At Badoo we’re slowly adopting the new programming language Apple introduced last year: Swift. Even though we don’t plan to write Swift-only apps for now, we do want to write isolated modules and learn while we deliver on our products.
Much has been written about the new language and tools, the buggy release and possible performance problems. What haven’t been mentioned so much are the bumps you may encounter as an iOS developer when distributing an application using Swift. This post intends to sum up the issues we encountered and solutions for other developers facing the same problems.
###TL;DR Be aware of these possible problems:
- If you are signing your application bundle after it is signed by a standard build, you may need to update your scripts. Your app embeds the swift system libraries it uses, and those need to be signed independently.
- If you are distributing your applications using Enterprise certificates, check that they have the organizational unit field present. If they don’t, then you need to revoke the certificate and provisioning profile and generate them again.
- If you build your application from CLI, your upload may be rejected, because of a change in how the IPA is structured. The workaround needs manual scripting on your side.
iOS applications are bundles - folders with .app extension - which contain among other things your assets, and most importantly the executable binary.
When a developer builds for a target other than iOS Simulator, the bundle and its contents are digitally signed using a process called code signing. Code signing is a complex topic, but suffice to say that when you build an application, XCode calls the tool codesign from ‘/usr/bin/codesign’. Building an iOS application with Swift code, XCode and xcodebuild will already do the heavy lifting for you, and you generally don’t need to worry about it.
Mostly any change you do to the bundle or embedded content, will result in the signature being different and the application getting rejected on the OS at run time. This can either be by refusing to install the application, or crashing when loading it. If you want to know more, read Apple’s technote.
##Embedded frameworks After iOS8 and Swift, if your application contains Swift code, it embeds the system frameworks it uses inside your application. That means that inside your .app folder, in iOS there will be a folder called ’Frameworks’. That folder will contain the runtime libraries your application uses from Swift.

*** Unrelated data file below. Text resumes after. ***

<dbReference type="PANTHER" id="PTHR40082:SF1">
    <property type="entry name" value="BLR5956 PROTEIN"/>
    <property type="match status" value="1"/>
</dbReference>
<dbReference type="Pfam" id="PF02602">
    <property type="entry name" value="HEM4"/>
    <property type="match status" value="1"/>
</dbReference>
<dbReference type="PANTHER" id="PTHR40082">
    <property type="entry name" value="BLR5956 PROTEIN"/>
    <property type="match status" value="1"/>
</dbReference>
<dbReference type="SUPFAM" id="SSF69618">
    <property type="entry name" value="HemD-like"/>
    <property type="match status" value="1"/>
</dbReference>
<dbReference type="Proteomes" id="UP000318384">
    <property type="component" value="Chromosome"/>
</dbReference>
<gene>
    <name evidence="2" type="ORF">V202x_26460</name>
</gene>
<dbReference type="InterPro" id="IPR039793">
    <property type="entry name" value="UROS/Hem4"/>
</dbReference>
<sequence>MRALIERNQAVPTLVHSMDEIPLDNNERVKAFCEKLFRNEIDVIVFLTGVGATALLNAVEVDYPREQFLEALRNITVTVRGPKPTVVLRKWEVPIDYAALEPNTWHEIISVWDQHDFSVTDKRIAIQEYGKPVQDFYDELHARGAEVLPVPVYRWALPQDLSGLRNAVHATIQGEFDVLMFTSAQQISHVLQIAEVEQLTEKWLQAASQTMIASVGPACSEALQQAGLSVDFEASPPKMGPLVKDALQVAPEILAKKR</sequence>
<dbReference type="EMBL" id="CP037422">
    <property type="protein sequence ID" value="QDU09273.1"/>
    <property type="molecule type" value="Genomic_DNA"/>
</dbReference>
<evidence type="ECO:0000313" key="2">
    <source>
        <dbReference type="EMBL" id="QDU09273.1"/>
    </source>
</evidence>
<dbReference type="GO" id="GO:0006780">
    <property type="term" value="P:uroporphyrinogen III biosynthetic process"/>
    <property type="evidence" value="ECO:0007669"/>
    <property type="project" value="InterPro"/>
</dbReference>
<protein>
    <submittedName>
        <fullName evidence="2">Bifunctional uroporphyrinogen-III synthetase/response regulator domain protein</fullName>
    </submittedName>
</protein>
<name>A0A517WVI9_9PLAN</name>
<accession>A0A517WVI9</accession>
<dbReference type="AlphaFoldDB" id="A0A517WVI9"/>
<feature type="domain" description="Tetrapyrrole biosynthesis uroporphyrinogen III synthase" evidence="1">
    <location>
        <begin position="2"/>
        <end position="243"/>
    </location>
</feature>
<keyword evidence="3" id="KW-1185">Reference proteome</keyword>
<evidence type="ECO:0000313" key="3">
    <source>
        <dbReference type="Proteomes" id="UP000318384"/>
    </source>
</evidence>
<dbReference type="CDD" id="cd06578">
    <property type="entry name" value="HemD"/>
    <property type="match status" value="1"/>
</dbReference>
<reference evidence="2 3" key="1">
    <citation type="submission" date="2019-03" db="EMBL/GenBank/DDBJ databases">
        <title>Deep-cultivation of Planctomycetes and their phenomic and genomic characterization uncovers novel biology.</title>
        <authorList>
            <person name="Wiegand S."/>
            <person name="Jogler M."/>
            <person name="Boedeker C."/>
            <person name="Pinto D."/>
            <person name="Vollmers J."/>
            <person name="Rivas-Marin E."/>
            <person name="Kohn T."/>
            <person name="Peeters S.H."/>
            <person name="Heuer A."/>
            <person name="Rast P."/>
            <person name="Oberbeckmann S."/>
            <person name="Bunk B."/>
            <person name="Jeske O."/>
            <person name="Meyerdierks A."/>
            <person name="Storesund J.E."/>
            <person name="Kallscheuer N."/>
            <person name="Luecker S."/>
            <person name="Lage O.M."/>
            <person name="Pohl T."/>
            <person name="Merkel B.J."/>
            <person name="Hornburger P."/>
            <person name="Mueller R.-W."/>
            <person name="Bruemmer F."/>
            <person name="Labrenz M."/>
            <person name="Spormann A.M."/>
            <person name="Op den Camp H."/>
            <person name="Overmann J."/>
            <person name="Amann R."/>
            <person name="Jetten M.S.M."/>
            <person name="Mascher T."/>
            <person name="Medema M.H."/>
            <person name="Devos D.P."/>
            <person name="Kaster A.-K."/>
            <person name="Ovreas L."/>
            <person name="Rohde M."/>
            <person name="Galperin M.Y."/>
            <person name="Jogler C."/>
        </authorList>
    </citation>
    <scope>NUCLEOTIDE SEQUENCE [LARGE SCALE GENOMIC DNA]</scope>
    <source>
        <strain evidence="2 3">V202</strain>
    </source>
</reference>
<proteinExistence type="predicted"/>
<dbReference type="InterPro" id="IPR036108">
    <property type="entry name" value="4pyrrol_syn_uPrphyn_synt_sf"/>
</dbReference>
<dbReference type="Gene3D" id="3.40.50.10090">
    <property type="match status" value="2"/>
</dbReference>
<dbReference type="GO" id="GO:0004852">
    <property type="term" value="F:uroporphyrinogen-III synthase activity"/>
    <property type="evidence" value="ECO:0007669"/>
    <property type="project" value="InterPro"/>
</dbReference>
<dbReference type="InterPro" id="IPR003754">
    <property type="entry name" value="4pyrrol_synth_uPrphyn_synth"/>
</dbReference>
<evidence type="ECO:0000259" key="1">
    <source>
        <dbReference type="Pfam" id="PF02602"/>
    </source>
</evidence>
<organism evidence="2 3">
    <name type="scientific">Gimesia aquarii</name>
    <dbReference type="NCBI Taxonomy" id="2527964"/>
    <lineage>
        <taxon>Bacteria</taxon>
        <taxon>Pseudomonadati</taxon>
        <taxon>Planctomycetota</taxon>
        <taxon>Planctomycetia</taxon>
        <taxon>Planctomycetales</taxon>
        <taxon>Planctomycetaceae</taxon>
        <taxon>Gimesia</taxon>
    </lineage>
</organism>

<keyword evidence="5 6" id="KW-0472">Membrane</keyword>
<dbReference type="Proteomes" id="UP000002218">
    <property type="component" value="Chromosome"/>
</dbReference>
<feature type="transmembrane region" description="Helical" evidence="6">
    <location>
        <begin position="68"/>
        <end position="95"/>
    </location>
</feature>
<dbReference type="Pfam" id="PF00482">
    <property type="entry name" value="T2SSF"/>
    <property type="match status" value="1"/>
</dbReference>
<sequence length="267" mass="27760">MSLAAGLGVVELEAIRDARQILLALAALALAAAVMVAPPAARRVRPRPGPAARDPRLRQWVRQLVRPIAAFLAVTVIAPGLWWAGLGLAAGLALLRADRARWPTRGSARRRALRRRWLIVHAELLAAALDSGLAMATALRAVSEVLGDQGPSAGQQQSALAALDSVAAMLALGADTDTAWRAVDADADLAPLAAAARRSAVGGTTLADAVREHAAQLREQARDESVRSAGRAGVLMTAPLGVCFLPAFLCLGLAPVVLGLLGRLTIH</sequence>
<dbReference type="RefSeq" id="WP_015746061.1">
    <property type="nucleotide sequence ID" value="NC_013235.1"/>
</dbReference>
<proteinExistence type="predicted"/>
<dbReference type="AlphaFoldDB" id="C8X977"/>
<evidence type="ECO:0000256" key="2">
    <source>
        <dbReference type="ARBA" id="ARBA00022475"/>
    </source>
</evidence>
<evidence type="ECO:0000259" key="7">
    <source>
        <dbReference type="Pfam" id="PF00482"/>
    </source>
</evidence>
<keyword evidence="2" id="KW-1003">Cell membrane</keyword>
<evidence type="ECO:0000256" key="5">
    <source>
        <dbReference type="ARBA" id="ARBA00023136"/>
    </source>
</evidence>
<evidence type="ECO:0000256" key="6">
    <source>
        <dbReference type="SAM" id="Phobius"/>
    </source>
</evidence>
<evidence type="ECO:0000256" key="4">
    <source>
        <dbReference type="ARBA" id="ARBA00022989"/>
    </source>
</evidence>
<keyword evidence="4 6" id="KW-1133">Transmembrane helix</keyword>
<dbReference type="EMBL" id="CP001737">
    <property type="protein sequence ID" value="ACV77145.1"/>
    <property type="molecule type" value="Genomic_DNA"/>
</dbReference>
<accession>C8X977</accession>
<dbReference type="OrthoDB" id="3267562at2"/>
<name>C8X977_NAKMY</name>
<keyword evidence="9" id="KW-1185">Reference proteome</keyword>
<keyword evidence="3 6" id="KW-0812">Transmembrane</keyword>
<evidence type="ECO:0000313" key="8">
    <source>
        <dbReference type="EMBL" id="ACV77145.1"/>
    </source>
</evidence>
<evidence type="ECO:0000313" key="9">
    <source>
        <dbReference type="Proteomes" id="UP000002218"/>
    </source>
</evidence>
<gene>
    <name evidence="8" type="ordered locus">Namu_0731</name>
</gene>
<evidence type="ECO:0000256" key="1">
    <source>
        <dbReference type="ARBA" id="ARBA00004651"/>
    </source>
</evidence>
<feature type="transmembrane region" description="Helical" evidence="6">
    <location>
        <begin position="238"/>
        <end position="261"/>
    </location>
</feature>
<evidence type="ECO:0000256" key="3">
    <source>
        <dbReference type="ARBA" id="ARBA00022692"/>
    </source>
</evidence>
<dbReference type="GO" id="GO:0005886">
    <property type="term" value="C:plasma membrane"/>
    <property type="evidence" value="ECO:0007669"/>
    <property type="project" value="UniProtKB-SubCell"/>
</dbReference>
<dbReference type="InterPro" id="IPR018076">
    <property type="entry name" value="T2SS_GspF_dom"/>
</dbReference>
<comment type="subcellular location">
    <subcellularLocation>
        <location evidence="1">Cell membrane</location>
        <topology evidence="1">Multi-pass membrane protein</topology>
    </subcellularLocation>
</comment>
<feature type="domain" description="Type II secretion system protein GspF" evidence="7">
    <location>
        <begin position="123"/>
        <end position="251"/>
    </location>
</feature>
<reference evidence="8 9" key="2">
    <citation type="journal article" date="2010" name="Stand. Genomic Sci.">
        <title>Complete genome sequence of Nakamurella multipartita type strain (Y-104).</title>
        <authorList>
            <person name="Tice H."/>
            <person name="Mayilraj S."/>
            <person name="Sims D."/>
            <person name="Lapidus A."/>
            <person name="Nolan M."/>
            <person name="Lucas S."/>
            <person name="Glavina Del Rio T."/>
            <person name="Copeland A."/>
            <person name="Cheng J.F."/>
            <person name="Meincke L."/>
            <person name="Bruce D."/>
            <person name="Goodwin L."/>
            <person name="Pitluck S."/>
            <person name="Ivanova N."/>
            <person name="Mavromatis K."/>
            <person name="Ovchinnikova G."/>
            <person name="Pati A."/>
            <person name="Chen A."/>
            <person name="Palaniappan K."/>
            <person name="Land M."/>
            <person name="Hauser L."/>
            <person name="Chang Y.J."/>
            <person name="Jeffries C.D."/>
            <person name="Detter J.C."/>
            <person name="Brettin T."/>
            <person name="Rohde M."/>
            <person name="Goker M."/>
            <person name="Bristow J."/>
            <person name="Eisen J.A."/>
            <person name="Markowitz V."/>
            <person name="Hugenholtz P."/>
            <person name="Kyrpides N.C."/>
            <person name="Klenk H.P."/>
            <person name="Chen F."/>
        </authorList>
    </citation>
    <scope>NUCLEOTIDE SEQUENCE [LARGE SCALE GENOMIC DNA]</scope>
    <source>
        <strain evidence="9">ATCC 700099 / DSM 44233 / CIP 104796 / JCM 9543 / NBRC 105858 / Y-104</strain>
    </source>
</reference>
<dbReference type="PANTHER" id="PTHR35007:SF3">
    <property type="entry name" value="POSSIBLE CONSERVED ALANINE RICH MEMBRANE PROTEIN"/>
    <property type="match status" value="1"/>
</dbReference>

That folder will also contain any 3rd party frameworks you include with your application.
##Re-signing your application
As I mentioned, the Xcode toolchain generally does all the heavy lifting when code signing, but you may encounter a problem if you do modify the application after it is built and signed by xcodebuild.
We’re re-signing our applications before distributing enterprise builds, and we had to update our scripts to take into account signing embedded frameworks before signing the application:
Correctly re-signing your application and embedded frameworks may not be enough. We distribute our applications by signing them with an enterprise certificate. When using this certificate and doing the correct signing as described above, the signed frameworks may be rejected by the OS with a crash.
It seems that enterprise certificates used to sign embedded runtime libraries, need to contain the Organizational Unit field. This was a change possibly introduced around when iOS8 and latest XCode Betas were released. If your certificate was generated before this time, it may not contain that field. This will cause a crash when loading your application in the OS.
The solution is to revoke both the certificate and provisioning profiles. When you generate them again, the certificate will have that field and the signature will be accepted by the OS.
As I have mentioned above, when the application has Swift code, it will embed the runtime libraries into the .app folder. There is another change since iOS8, and that involves how the IPA is structured.
The IPA will also include an additional folder, so your archive will now contain two folders - Payload and SwiftSupport.
This new SwiftSupport folder is generated and added if you build your application from XCode. If you are building your application from command line using xcodebuild to package it, then the created IPA file will not contain that folder. Thus submitting to Apple will result in a rejection with a message:
“Invalid Swift Support - The bundle contains an invalid implementation of Swift. The app may have been built or signed with non-compliant or pre-release tools.”
So how do you work around this? The solution is simple; Just package the libraries yourself after the archive has been submitted. We happen to use shenzhen to build and archive that project, so this has been fixed already in a pull request. See the example of how it is implemented in shenzhen. Another example of how to do that with a script here.
We hope that these clarifications serve as a reference for anybody encountering these problems when distributing applications.
Thank you for reading!